YouTube provides people with the platform to create and share blogs in the form of video content – otherwise known as vlogging. From going to the supermarket, speed-cleaning kitchens to traveling to 3 different countries in a day and snowboarding through Times Square, there are no boundaries when it comes to what vloggers will film.
There are 1.5 billion monthly regular YouTube users and 400 hours of new video uploaded every minute.
That is a lot of content to watch.
YouTuber, Louis Cole (FunForLouis) uploads daily videos of his travels around the world. Currently, at 2,003,044 subscribers, a number which has most probably gone up as you read this, Cole’s videos are watched by hundreds of thousands people every single day.
Beauty and lifestyle vlogger Louise Pentland (SprinkleofGlitter) uploads weekly videos giving viewers an insight into what it’s like being a mother to two young children. With 2.6m subscribers, Pentland often uploads videos of her family or home life. Cole and Pentland upload completely different content to their channels, yet combined they have over 4 million subscribers.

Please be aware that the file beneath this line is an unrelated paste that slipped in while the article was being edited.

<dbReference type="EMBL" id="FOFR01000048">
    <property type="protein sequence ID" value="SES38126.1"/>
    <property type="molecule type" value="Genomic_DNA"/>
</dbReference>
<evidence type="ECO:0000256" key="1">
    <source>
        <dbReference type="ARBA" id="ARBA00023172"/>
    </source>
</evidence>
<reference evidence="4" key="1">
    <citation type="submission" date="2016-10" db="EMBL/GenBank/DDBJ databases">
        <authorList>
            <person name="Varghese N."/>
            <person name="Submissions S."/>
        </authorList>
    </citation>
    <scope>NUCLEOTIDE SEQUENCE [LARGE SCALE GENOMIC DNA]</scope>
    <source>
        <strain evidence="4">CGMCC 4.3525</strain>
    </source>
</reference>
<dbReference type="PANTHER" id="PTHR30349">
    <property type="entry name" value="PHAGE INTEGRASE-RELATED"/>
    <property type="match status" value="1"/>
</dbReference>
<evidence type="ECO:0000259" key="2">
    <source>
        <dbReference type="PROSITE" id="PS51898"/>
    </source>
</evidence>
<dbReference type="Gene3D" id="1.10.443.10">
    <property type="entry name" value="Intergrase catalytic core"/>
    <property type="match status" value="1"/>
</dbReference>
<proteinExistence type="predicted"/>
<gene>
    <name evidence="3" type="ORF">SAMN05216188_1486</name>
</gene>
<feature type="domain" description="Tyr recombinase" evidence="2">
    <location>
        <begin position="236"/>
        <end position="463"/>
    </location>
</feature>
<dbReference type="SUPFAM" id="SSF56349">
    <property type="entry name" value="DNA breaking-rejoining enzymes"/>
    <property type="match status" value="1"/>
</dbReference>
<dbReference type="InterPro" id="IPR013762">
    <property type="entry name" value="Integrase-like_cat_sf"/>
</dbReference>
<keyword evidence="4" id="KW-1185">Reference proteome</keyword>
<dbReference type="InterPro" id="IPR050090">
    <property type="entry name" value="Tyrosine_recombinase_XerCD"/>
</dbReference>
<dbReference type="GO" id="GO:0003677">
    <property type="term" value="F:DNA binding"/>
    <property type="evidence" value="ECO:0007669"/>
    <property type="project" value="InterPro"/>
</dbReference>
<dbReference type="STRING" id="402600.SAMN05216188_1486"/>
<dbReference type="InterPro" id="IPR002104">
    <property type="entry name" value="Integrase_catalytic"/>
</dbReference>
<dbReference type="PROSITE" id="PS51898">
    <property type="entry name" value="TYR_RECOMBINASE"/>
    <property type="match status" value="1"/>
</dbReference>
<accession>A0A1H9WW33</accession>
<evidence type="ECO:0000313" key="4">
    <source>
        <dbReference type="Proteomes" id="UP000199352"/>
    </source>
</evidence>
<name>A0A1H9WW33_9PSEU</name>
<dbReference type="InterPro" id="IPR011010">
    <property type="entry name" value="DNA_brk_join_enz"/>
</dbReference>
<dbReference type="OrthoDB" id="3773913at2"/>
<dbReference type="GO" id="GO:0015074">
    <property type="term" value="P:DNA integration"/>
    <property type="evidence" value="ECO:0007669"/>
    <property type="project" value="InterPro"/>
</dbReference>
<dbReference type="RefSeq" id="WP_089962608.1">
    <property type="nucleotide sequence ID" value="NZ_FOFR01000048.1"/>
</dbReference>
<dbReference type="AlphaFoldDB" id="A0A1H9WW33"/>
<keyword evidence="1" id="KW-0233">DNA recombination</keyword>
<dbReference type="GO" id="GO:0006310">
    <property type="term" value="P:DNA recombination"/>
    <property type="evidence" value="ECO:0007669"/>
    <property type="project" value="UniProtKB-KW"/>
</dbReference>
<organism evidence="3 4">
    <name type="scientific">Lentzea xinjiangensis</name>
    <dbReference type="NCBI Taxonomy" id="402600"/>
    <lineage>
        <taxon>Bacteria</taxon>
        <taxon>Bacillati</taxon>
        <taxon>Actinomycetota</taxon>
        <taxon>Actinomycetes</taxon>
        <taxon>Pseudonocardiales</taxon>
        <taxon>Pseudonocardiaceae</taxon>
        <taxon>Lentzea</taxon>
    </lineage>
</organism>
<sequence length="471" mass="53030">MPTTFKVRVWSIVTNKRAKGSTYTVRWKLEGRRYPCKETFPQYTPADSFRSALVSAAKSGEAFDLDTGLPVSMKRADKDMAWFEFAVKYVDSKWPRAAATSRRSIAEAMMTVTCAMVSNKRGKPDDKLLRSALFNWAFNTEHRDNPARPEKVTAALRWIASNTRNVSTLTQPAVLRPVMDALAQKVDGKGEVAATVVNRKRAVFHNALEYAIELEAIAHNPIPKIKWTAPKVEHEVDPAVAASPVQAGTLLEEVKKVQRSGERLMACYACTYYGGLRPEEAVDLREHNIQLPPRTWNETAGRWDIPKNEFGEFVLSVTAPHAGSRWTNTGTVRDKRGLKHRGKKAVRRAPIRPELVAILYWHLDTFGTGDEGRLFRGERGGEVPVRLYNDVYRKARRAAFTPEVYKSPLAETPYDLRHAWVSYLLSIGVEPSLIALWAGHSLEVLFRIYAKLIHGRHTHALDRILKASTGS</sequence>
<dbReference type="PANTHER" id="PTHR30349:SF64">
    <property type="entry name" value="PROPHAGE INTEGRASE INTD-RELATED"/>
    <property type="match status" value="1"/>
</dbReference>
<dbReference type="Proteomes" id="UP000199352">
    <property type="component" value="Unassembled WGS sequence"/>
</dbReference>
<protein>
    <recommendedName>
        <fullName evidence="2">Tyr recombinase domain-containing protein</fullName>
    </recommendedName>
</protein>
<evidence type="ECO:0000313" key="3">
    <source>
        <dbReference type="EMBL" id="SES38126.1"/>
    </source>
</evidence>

So, what is it that makes us want to watch someone go about their daily life?
In 2010, The Only Way is Essex hit our screens, it was one of the UK’s first shows to portray “real-life” people in “real-life” situations. The show has been incredibly popular, currently on it’s 22nd series. As a society, we seem to be fascinated by watching real lives unfold on our television screens.
Video sharing platforms, such as YouTube, have changed the way in which we now can communicate. Anyone can turn their camera on, film and upload the footage for someone to view instantly. This has meant that vloggers can engage with anyone and at anytime on a personal level, which seems real and authentic compared to scripted television shows.
The explosion of vlogging has really taken off in the last few years, with vloggers now amassing huge international fan bases, multiple businesses, clothing brands, marketing agencies, sponsorship deals, the list goes on. Vloggers have become celebrities in their own right, suggesting that they have taken the role that reality TV-stars once had.
However, with the recent changes YouTube has made to it’s policies and the sheer amount of content that is uploaded everyday, it seems to be increasingly difficult to make a living from these platforms.
What are your thoughts?
Have vloggers now replaced reality TV-stars? Is daily vlogging a short-lived trend?